5 Largest Rodents in the World

Hearing the word “rodents” probably makes you think of small, fuzzy mice that could fit into the palm of your hand. People seldom imagine rodents as being large, intimidating creatures–with the exception of city rats that grow massive on a diet of discarded food, of course. However, rats and mice are far from the most impressive specimens in the rodent kingdom. You’ll soon find that plenty of lesser-known rodents around the world can get much larger than city rats could ever dream of!

From rivers to forests to fields, rodents of impressive size can be found all over the globe. Let’s take a look at some of the biggest rodents in the world and learn a little about what, (besides their size) makes them so fascinating.

  1. Bosavi Woolly Rat

Average Weight: 3.5 pounds
Average Length: 32 inches
Habitat: : Bosavi Crater, Papua New Guinea
Diet: Herbivorous

Bosavi Woolly Rat
Source: Bosavi woolly rat (Photo by Kristofer Helgen)

The Bosavi Woolly Rat is the newest member of the rodent kingdom. It was recently discovered in the volcanic crater of Mount Bosavi. Little is known about it just yet besides the fact that it’s closely related to more familiar rats and mice. Despite its similarity to smaller rats, it certainly stands out from the rest as one of the largest known rodents.

This rodent of unusual size was originally sighted by a tracker from the Kasua tribe. It boasts a thick, fluffy coat with a silvery-brown color that keeps it well insulated in its secluded mountain habitat.

Did You Know?

The Bosavi Woolly Rat exhibits unusually tame behavior, showing that it hasn’t had much contact with humans. This is attributed to the fact that few people climb the formidable Mount Bosavi to investigate its volcanic crater, thus leaving this fluffy rodent undisturbed.

  1. Nutria – (Myocastor coypus)

Average Weight: 15-22 pounds
Average Length: 1.7 feet
Habitat: : Rivers and wetlands of South America
Diet: Omnivorous

Nutria - (Myocastor coypus)
Source: wikimedia.org

Similarly to the Capybara, the Nutria is considered a semi-aquatic mammal. Nutria live in sizeable social groups close to rivers and other water sources. They build dens and nests in these wet areas, chewing through plant matter with their surprisingly orange front teeth.

While sometimes nicknamed the South American Beaver, the Nutria’s resemblance is only superficial. Nutria have thin tails, more similar to the tails of rats. This detail can be easily overlooked when the Nutria are sighted in the water, leading to frequent misidentification.

Did You Know?

Nutria are prolific breeders, and can establish themselves quickly in new areas once introduced. In areas where they’re commonly farmed for their fur, they sometimes escape and set up shop as an invasive species. This can cause problems for the local ecosystem if they get out of hand.

  1. Cape Porcupine – (Hystrix africaeaustralis)

Average Weight: 33 pounds
Average Length: 25-32 inches (not including tail)
Habitat: : Forests and deserts of Southern and Central Africa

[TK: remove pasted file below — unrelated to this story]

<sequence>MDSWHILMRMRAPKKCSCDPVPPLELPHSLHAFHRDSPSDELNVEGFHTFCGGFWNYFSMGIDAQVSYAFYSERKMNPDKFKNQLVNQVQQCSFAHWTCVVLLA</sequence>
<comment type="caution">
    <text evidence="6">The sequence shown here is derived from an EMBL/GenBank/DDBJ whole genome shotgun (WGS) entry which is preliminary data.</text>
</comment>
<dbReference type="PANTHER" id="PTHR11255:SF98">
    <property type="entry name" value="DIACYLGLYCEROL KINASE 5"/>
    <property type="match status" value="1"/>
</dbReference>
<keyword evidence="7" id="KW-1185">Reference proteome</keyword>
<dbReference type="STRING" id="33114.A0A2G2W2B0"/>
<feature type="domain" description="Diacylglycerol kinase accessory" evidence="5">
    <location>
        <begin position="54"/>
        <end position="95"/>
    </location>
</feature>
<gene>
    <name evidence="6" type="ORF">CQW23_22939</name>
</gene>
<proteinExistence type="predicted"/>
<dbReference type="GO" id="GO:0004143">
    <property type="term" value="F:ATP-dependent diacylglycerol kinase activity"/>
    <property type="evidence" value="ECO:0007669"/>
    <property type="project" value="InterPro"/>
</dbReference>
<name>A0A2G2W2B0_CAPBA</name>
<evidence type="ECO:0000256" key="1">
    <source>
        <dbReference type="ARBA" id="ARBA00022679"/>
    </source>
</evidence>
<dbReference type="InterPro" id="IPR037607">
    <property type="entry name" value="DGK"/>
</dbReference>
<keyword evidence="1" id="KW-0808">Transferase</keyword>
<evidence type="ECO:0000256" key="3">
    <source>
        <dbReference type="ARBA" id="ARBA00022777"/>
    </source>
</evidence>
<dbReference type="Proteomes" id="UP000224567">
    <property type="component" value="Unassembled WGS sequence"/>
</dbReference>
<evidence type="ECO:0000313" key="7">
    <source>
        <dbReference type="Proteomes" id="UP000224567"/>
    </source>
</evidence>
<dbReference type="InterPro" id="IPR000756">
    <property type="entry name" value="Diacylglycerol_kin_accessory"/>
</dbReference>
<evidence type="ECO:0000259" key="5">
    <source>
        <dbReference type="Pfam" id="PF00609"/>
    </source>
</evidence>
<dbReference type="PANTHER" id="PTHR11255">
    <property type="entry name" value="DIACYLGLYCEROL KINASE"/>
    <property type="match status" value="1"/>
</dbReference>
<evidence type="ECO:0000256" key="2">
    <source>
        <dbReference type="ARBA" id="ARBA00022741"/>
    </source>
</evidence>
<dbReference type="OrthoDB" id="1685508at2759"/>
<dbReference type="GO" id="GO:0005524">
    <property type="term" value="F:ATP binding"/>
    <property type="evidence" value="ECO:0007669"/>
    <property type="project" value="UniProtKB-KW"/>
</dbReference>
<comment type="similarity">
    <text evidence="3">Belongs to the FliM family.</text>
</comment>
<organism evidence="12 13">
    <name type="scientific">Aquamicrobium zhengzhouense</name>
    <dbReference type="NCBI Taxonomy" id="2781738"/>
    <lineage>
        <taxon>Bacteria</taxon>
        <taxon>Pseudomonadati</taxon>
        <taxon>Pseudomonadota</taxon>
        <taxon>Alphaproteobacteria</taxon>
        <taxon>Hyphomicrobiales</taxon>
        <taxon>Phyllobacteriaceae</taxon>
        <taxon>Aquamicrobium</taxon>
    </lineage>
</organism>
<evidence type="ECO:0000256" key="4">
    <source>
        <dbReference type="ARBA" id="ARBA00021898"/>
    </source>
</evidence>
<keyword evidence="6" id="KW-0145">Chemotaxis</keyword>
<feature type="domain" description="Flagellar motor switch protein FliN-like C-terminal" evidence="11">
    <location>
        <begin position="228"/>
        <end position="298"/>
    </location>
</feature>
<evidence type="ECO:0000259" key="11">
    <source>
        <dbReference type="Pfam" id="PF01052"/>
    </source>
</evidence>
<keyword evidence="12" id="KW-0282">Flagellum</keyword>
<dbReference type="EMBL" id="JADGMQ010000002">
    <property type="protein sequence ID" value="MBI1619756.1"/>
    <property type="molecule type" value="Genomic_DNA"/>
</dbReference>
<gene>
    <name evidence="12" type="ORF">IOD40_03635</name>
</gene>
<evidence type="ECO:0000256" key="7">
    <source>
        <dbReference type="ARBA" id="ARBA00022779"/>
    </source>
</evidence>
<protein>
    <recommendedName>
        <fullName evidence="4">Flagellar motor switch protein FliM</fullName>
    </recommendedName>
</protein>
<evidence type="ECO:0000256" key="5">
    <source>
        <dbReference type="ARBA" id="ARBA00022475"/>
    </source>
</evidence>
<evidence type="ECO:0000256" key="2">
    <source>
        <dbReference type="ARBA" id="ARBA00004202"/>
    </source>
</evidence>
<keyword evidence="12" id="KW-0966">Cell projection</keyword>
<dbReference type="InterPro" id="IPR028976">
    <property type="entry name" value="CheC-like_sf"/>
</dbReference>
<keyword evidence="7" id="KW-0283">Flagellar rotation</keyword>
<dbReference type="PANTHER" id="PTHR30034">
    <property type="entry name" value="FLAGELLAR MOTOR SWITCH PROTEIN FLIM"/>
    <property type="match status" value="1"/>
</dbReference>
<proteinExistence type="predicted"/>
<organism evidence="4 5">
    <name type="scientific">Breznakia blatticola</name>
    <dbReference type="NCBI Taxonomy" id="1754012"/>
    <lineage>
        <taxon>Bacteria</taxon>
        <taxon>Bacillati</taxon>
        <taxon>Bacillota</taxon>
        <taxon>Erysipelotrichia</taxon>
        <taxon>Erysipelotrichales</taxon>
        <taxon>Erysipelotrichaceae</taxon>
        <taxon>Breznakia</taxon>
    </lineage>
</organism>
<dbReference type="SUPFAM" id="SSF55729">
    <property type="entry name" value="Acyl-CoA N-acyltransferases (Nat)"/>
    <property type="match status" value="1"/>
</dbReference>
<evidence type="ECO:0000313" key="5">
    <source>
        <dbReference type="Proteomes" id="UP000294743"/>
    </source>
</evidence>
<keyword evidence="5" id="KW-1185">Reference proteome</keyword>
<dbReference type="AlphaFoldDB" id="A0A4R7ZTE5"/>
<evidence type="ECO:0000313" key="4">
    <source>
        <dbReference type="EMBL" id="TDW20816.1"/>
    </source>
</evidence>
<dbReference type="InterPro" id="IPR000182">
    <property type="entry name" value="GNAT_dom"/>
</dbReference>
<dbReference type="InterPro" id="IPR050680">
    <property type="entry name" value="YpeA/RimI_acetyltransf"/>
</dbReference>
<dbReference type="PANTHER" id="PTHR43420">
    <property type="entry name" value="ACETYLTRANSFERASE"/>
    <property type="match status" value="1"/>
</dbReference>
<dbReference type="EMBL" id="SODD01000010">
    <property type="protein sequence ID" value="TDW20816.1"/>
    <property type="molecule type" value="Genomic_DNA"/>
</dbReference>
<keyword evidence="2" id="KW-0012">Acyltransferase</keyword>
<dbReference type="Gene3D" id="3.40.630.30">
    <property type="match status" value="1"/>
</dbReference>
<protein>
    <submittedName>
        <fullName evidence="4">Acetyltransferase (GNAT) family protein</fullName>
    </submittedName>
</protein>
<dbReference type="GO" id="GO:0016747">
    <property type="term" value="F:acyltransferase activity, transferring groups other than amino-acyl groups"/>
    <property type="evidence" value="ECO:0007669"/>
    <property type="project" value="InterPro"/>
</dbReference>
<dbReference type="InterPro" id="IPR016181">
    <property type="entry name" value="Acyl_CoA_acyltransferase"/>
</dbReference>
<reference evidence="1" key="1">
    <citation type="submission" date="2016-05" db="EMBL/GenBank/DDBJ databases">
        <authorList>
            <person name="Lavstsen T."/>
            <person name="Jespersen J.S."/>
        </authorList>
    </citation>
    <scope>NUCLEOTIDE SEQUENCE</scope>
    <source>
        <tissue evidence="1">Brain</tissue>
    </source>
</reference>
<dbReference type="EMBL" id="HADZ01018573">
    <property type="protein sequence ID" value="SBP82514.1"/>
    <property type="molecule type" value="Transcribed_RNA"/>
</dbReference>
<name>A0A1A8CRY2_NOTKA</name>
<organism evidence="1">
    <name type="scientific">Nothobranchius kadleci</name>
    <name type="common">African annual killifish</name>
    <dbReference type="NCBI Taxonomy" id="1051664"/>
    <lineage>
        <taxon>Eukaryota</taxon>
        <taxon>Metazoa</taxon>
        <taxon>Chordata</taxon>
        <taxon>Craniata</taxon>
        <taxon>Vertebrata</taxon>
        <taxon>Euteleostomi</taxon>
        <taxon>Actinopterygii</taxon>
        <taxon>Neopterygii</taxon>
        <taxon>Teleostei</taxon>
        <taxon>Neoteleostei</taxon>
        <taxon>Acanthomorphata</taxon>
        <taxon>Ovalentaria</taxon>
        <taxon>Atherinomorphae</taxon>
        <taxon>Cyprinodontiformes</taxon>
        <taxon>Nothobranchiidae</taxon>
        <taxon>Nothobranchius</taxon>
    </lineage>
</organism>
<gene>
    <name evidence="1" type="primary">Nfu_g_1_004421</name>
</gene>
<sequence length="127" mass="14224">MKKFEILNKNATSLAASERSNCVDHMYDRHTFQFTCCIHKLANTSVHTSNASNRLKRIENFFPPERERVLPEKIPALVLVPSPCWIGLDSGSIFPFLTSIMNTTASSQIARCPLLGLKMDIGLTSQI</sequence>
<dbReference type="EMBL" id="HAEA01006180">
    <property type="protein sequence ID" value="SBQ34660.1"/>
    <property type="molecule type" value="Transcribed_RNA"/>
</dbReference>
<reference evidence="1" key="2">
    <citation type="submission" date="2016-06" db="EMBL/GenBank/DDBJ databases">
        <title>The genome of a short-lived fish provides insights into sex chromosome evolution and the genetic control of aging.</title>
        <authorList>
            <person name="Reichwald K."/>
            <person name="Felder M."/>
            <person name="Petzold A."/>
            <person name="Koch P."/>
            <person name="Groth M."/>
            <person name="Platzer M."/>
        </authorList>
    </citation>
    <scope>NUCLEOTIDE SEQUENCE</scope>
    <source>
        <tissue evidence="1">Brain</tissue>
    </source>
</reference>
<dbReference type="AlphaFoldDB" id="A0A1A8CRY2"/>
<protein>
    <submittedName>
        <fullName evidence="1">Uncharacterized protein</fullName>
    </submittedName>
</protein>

Diet: Omnivorous

Cape Porcupine - (Hystrix africaeaustralis)
Source: wikimedia.org

The spines of the Cape Porcupine can reach up to 20 inches in length, which makes them an extremely effective defense mechanism. The tips of these spines are hollow, allowing the porcupine to shake them in order to deliver a warning rattle when threatened.

Porcupines can live to be unusually old for rodents, sometimes reaching 15 years in the wild. They generally create grassy chambers within their dens to reproduce in.

Did You Know?

When porcupines are born, their quills are actually soft–they harden rapidly once exposed to the air, forming the threatening spines that give them their characteristic appearance.

  1. North American Beaver – (Castor canadensis)

Average Weight: 24-71 pounds
Average Length: 2.5-3 feet (not including tail)
Habitat: : Forests and rivers in North America and Canada
Diet: Herbivorous

North American Beaver - (Castor canadensis)
Source: wikimedia.org

The North American Beaver’s body is long enough as it is–but its tail can add up to another 14 inches to its already-impressive length. This long, flat tail enables the beaver to swim efficiently through the water, where it spends much of its time.

Perhaps one of the most outstanding feats of the beaver is its ability to build dams in order to gain control over its environment. Beavers use their sturdy, chisel-like front teeth to carve logs into appropriate sizes, which they then use to block rivers and flood the areas they inhabit.

Did You Know?

Along with building dams, the North American Beaver also constructs “lodges” to keep themselves warm and protected from predators. They breed during the winter, and keep their little ones safe inside the lodge while they grow.

  1. Capybara – (Hydrochoerus hydrochaeris)

Average Weight: 77-150 pounds
Average Length: 4 feet
Habitat: : Rivers and wetlands of Central and South America
Diet: Herbivorous

Capybara - (Hydrochoerus hydrochaeris)
Source: pixabay.com

The Capybara is the biggest rodent in the world. Closely related to guinea pigs and cavies, the capybara is considered semi-aquatic because of its superior swimming ability. Its ease of movement in the water enables it to supplement its usual diet of grass and the occasional fruit with aquatic vegetation. Its taste for veggies and plant matter can make it a threat to people’s gardens in more populated areas.

Capybaras, while shy when confronted by other species, are very social with one another. They generally live in groups, with the occasional solitary male striking out on his own.

Did You Know?

Capybaras mate in the water instead of on land. Once born, the baby Capybaras are able to start moving on their own and grazing for themselves within the first week of life.

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